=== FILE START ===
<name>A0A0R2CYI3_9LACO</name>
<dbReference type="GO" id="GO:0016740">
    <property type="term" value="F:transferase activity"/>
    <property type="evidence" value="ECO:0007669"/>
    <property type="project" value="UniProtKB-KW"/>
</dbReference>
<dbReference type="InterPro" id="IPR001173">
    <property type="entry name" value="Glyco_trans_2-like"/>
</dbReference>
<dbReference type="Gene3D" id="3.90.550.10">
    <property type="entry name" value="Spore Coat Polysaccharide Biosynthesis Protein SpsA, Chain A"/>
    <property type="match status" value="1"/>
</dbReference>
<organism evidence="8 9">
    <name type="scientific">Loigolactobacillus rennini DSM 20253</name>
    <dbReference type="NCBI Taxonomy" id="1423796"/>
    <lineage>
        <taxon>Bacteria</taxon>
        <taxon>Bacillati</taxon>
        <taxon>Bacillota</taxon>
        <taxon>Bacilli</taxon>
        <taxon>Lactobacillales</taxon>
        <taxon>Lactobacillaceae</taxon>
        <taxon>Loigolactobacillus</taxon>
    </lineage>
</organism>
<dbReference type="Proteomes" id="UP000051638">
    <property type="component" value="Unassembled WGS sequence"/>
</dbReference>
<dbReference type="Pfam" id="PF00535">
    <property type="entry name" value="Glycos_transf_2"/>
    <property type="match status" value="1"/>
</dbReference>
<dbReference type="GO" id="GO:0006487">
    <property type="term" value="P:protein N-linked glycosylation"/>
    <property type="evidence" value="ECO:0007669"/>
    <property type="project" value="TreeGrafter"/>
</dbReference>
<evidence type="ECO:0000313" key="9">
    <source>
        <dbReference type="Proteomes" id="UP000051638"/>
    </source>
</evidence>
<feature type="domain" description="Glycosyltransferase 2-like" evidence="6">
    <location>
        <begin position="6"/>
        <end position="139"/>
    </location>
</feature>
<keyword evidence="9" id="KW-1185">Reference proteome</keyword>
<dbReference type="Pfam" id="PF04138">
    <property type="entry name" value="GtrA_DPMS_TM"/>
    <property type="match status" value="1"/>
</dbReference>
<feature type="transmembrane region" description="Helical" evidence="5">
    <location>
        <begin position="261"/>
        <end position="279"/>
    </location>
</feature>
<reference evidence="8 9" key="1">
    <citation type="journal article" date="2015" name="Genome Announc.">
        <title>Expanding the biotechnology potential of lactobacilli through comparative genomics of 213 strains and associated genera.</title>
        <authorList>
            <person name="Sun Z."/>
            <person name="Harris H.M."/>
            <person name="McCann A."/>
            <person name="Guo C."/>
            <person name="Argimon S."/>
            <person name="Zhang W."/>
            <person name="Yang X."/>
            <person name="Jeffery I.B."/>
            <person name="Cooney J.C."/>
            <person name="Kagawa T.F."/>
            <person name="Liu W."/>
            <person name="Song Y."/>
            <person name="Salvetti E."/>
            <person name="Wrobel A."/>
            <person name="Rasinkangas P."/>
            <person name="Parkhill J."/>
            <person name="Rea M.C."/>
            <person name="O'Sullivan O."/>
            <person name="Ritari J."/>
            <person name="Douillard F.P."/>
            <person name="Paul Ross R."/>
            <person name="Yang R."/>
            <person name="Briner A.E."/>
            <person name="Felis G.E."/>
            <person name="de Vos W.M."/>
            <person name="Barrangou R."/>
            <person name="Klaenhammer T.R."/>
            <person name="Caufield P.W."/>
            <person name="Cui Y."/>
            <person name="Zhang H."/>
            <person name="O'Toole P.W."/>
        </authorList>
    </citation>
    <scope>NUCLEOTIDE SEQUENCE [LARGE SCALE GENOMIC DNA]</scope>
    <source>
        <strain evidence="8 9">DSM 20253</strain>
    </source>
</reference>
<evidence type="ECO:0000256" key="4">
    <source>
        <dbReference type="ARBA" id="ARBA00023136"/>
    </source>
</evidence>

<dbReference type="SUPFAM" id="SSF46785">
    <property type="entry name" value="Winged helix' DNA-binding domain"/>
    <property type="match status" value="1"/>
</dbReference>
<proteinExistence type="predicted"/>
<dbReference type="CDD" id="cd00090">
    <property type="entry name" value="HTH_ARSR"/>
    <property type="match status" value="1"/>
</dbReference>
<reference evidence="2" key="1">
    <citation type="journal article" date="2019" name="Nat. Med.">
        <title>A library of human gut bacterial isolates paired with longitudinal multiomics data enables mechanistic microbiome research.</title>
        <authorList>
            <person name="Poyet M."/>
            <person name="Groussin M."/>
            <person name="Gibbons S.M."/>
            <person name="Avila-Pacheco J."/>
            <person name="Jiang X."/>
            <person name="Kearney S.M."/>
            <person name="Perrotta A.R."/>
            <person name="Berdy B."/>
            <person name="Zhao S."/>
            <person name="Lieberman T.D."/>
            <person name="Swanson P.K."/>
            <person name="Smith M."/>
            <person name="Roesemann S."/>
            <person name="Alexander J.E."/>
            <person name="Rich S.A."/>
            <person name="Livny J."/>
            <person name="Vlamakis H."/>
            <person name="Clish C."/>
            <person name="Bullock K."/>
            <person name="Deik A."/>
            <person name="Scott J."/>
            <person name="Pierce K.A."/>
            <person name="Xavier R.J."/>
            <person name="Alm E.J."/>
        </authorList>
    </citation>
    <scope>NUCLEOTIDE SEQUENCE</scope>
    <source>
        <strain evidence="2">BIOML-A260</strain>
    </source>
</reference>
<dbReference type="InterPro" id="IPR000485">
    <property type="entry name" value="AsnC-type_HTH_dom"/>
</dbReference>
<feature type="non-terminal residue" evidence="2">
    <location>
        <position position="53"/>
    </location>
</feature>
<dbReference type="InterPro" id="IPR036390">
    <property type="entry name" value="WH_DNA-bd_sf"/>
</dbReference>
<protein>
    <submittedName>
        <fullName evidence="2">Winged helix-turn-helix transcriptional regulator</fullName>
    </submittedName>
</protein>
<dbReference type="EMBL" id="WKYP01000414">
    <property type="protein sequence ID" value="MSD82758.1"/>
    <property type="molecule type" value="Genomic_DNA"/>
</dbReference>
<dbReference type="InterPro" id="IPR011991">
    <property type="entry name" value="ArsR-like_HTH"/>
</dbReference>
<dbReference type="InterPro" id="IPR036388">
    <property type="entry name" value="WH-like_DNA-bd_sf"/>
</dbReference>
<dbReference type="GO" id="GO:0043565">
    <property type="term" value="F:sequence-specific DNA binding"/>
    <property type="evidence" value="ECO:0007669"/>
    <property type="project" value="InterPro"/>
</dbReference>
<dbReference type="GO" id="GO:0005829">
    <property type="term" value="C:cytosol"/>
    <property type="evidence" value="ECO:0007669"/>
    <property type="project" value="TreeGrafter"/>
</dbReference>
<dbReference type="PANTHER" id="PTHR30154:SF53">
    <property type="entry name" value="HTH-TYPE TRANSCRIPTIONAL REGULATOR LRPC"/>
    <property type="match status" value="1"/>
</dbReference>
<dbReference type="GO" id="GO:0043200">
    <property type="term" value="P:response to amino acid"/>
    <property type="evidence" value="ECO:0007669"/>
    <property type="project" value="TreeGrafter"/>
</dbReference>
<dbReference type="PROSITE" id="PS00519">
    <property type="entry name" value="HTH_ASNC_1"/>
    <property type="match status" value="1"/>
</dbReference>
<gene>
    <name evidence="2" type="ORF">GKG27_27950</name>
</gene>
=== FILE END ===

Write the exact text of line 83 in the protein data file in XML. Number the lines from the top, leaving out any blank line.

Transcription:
            <person name="Ritari J."/>